[Book cover credit: librarything.com/work/10848571]
Not too long ago in modern-day Denmark, there was a prince. He was handsome and smart and, of course, very charming. His girlfriend, a beautiful media darling, was the daughter of a palace adviser, and together they tried to live normal happy lives while their faces smiled out from grocery store magazine racks. Then the unthinkable happened. The king, the prince's father, died. And our sweet prince lost it, falling into grief and paranoia, and leaving his beautiful girlfriend to fend for herself among the wolves, both inside the palace and out.
Let me start by saying that you should not judge this book by its cover. Or by its opening lines:
"Frailty, thy name is woman." - William ShakespeareDon't get me wrong, both have very much to do with the story (other than Hamlet's hair color on the cover), but they really make this look like a much lighter, funnier, beach read kind of book than it really is. I mean, really, how would one make an adaption of Hamlet light? Instead, this book is everything it should be; it's brooding and dark and, at times, intense. It's also narrated by a strong Ophelia who is understandably worried (and sometimes so tired/drunk she's a bit loopy - how else could one explain the flower scene) about her boyfriend's apparent loss of sanity but who also does her best to be supportive and helpful to those around her, especially her aforementioned boyfriend and her widower father, all while trying to keep her own life together in the midst of circumstances no high school senior should have to deal with. She is so at odds with both the classic and modern versions of how we usually see the character of Ophelia. I loved it.
"Willy, thy name is sexism." - Ophelia
The story stays pretty true to the original, with one major difference that is given away on the jacket flap: Ophelia survives. The motivations behind people's actions, however, are different. The "truth," what Ophelia is telling us the readers, is book-ended by Ophelia's tell-all appearance on fake-Danish-Oprah in the beginning of each chapter and her interrogation by the Danish police at the end. These three concurrent tellings of the same story, illustrate the fabrication of what we take for "fact" from the media and the reach of a government cover-up more explicitly than that paparazzi pic on the cover ever could. On faux-prah, Ophelia is sweet, in love, heart-broken, and kind of ditzy. She's the almost princess. While being interrogated, she is bitingly sarcastic, angry, and fiercely loyal to Horatio and Marcellus, the only other people to survive the bloodbath that is this story. She's accused of being the master-mind of a plot to overthrow the Danish monarchy. In between, she's just a girl doing her best to do what's right for herself and those she loves.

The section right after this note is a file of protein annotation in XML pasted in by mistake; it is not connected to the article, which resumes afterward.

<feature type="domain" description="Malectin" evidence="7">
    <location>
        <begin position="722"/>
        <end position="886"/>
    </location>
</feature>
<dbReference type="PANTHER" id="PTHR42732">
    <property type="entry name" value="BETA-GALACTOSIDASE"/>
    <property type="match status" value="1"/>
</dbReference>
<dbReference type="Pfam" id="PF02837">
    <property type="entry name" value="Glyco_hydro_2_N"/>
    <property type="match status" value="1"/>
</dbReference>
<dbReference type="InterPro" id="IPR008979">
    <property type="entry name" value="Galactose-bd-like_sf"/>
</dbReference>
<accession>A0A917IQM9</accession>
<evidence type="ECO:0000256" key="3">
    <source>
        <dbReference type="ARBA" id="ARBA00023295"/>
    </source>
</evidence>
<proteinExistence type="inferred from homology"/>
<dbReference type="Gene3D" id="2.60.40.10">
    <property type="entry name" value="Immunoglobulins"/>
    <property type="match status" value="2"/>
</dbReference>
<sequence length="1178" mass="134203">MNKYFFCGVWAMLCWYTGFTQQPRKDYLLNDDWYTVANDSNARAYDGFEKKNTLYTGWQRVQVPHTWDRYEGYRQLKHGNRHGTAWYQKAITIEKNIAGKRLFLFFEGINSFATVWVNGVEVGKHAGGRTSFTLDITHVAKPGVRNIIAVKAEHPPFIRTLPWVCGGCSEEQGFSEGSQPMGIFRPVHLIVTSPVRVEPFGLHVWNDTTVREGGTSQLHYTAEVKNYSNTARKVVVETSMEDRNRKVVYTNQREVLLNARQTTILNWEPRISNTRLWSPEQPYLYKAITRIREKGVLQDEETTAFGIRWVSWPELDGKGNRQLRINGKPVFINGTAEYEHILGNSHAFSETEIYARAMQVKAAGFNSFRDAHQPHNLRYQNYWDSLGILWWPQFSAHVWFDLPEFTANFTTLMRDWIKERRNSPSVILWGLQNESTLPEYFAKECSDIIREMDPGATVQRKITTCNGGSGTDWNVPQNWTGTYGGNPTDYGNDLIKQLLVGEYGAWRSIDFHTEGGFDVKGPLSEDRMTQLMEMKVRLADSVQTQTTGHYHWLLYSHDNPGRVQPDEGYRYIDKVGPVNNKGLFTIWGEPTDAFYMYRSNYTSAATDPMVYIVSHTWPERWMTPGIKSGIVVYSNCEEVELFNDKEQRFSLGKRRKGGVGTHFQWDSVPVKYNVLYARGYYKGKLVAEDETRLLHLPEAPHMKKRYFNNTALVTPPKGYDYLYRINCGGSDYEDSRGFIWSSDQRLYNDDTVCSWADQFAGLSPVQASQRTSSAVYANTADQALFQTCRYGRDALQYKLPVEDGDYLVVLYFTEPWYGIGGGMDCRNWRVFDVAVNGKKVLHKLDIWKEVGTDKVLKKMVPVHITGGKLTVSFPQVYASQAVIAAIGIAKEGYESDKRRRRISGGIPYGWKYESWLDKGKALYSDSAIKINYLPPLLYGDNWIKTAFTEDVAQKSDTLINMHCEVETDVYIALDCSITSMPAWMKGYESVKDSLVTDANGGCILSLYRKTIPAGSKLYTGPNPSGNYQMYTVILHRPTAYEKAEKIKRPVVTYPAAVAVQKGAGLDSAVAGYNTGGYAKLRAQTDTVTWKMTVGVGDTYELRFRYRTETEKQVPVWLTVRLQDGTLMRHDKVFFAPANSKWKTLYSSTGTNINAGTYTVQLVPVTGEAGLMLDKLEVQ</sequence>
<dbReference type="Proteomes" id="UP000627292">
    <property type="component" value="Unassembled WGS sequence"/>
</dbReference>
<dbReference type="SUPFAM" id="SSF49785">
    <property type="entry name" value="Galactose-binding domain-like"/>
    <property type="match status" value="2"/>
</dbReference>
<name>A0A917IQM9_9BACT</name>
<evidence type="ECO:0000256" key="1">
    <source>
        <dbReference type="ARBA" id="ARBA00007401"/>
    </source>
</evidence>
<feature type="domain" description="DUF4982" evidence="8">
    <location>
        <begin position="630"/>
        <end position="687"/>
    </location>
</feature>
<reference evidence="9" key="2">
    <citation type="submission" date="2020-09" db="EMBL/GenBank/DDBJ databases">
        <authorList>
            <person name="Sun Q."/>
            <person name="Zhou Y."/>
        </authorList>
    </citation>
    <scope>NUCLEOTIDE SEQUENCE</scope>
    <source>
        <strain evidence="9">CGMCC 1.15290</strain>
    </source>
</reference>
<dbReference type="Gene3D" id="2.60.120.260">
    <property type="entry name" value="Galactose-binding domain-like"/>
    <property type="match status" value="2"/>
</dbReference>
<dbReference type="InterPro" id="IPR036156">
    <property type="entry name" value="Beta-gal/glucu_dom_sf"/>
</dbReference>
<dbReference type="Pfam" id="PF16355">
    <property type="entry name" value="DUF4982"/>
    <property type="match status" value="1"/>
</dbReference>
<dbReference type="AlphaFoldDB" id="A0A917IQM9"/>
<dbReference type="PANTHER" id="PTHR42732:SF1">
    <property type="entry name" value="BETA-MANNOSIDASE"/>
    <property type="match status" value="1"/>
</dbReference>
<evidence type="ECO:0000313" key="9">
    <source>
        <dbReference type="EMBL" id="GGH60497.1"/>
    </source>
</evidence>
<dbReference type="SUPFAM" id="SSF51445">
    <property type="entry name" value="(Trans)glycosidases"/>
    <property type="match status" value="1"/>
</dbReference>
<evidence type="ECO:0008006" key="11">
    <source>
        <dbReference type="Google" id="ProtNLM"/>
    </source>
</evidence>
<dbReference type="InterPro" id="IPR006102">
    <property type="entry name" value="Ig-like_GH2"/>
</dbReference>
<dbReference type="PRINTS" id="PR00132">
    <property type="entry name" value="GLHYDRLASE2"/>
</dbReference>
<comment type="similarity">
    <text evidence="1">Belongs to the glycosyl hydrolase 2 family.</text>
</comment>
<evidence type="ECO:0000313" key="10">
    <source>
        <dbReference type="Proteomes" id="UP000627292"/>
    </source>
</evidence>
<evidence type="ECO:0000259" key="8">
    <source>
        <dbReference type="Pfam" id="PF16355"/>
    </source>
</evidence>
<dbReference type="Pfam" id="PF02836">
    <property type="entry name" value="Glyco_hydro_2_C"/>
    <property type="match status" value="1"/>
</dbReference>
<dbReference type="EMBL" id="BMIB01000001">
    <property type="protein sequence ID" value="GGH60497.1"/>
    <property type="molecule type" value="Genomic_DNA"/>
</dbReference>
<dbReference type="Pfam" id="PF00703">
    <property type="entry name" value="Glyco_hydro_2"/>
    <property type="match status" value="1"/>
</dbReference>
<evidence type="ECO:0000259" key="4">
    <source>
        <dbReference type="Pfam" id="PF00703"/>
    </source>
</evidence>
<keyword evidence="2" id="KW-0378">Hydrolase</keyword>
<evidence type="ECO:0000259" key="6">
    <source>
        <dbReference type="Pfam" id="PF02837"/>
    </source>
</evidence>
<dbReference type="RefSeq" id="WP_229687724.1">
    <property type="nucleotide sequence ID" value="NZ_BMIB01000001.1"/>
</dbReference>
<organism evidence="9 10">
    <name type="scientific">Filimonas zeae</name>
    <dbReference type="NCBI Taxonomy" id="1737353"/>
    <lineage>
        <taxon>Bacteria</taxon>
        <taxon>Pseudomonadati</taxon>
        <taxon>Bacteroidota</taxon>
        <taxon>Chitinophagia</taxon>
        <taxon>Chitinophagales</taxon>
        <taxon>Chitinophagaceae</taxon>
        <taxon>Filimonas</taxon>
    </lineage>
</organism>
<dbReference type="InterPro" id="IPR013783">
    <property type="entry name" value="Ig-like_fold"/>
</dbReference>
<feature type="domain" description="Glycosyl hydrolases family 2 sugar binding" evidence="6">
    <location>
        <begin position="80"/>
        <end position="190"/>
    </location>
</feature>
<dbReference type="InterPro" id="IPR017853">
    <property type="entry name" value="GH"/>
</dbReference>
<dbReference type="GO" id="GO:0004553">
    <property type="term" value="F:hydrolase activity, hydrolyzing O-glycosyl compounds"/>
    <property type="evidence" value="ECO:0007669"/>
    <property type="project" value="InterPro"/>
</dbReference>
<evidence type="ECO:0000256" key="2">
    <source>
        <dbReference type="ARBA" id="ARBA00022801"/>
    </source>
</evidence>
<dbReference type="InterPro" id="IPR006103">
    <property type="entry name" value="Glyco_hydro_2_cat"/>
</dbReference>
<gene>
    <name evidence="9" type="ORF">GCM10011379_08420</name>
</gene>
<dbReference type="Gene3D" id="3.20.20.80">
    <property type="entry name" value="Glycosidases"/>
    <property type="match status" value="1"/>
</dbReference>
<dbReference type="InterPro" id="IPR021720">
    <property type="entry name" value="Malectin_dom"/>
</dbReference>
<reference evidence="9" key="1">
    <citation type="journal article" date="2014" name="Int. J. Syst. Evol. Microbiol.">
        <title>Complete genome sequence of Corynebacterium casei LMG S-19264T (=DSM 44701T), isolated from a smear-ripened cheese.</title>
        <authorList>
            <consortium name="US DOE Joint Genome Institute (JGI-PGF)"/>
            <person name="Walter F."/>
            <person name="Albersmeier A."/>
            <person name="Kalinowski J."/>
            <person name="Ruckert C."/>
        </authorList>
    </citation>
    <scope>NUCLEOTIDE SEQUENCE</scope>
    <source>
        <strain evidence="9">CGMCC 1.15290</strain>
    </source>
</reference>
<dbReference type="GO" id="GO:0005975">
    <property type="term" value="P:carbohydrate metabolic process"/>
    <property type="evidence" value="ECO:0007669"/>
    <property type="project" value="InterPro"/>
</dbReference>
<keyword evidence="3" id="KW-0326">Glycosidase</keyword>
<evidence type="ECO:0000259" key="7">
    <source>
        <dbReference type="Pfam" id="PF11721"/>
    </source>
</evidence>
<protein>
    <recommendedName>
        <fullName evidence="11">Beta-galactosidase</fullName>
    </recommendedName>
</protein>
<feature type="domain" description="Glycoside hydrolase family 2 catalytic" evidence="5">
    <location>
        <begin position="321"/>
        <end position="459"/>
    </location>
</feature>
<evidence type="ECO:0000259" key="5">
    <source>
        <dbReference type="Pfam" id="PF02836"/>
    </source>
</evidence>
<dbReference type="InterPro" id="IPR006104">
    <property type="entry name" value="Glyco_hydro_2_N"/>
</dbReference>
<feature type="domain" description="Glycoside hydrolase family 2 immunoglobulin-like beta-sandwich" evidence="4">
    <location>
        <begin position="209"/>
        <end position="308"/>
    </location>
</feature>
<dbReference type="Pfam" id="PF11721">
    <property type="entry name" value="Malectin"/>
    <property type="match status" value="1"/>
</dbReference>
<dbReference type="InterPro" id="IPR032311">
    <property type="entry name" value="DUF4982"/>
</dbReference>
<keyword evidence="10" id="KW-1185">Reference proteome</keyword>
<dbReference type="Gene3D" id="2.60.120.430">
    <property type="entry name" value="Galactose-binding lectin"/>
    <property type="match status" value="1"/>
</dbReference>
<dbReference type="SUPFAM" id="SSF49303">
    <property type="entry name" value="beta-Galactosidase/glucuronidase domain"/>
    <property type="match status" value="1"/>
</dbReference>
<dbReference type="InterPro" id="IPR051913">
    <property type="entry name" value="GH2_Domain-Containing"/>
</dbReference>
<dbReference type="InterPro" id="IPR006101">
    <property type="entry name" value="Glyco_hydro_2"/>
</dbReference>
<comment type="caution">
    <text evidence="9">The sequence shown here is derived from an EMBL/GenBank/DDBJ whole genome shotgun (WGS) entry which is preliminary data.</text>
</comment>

Really and truly, I loved this book. It sucked me into the story and kept me on the edge of my seat even though I knew, more or less, what was going to happen. The characters were well-rounded and real in ways that Shakespeare characters usually are not. I cried when the king died. Have you ever cared about Hamlet's dad enough to even care that he's dead? I haven't. And Hamlet himself made a bit more sense, not a lot, but a bit. Giving him a happy background with Ophelia, at least in flashbacks, made their whole relationship much more believable which made it all the more crushing when he becomes cruel. Michelle Ray has managed to take a story that I already knew well and liked, and she made it into something new and original that I love. I can't wait to see what she comes up with next.
Falling for Hamlet comes out July 5th!
Book source: ARC provided by the publisher.
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